2. Choose your response: While you may want to tell the food police to mind their own business, choose a response that can help educate and keep the peace. An appropriate response will differ based on the person. For example, you might choose to educate your coworker about how modern diabetes management allows for occasional splurges. But you may decide to change the subject when faced with comments from your grandmother (while reminding yourself that she cares about you but has outdated knowledge and is unlikely to change).
  3. Be ready: Putting some forethought into what you would like to say can help things to smoother. What do you want people to know and what would you like them to do differently? For example, you might say, “I appreciate your concern for my health. You may not know that no foods are off limits for people with diabetes. I can have sweets for a special treat. I have planned ahead for this party, so you don’t need to worry!”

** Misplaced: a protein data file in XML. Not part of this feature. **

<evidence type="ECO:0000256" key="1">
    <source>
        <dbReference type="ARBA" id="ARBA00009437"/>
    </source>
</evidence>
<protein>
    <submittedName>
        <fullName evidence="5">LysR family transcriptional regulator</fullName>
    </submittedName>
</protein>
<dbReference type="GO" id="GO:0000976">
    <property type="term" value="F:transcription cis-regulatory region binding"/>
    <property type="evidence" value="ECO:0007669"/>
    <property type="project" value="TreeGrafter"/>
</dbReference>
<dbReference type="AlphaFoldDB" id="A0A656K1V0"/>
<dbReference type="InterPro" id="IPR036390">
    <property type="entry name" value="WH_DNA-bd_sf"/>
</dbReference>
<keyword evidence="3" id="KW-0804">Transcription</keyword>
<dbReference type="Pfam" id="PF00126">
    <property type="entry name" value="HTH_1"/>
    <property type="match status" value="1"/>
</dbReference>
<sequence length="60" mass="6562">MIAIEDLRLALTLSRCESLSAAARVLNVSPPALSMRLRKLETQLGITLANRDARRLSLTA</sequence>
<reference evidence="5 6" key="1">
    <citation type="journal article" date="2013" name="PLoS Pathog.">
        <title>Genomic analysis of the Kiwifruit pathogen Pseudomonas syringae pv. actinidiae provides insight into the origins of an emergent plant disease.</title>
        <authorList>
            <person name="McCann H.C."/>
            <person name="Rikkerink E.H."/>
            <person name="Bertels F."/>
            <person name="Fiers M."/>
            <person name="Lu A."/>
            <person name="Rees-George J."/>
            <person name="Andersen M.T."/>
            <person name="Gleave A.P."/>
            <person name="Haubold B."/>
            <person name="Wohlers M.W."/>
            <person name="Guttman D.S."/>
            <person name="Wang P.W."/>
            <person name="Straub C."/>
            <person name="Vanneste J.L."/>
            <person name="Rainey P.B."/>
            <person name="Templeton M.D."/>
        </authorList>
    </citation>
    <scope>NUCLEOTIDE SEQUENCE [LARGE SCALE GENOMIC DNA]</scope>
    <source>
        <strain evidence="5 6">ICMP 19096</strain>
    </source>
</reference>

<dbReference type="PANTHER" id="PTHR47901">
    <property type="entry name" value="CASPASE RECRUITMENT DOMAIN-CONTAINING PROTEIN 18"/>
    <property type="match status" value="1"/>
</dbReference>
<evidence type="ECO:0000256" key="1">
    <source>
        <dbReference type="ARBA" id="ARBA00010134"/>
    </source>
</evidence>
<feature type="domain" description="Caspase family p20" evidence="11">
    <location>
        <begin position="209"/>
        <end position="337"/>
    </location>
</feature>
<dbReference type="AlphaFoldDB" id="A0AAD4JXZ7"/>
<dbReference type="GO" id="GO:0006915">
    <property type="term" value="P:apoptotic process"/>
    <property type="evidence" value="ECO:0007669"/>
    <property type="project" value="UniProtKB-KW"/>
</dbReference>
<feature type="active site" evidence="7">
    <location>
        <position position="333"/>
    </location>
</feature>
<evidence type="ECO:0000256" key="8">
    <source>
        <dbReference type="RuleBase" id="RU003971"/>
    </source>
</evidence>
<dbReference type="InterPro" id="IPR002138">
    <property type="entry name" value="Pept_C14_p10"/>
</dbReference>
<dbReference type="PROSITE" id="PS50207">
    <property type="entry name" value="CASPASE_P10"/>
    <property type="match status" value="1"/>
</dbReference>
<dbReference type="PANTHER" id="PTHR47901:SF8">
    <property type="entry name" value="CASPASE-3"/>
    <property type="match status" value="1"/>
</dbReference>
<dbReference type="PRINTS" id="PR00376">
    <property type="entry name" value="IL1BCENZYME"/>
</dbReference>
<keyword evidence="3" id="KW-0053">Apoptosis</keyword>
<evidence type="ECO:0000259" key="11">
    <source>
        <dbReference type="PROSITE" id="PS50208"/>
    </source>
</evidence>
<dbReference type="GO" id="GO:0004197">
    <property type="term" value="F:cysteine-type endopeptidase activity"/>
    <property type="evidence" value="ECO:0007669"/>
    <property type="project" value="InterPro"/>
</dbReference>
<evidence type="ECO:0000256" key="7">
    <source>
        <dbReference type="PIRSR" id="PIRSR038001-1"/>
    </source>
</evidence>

Holiday gatherings can cause the food police to come out in full force. Know when you would like to speak up and have a response ready.

 

Resource: Diabetes Forecast, Nov. 2016

 

 

 


Oh Those Aching Legs

September 27, 2016

by:  Susan Klick, MSN, RN, CNL

You are tired, you want to go to sleep, but your legs aren’t cooperating. You have an irresistible urge to move your legs, maybe even your thighs or your arms.  Or maybe you are at the movies, and your legs feel “jumpy”.  Long trips in the car, or a long-distance flight give you a throbbing, pulling, or creeping feeling in your legs.  This is Restless Leg Syndrome (RLS) and it can make bedtime or long car trips a nightmare.

Many times, RLS is confused or misdiagnosed as Peripheral Neuropathy. Diabetic neuropathy in particular is a nerve disorder caused by poor blood sugar control in people with diabetes.  The most common type of peripheral neuropathy results in problems with the feet.  Symptoms include numbness, pain, or tingling in the feet or lower legs and may be associated with difficulty in walking and weakness in foot muscles.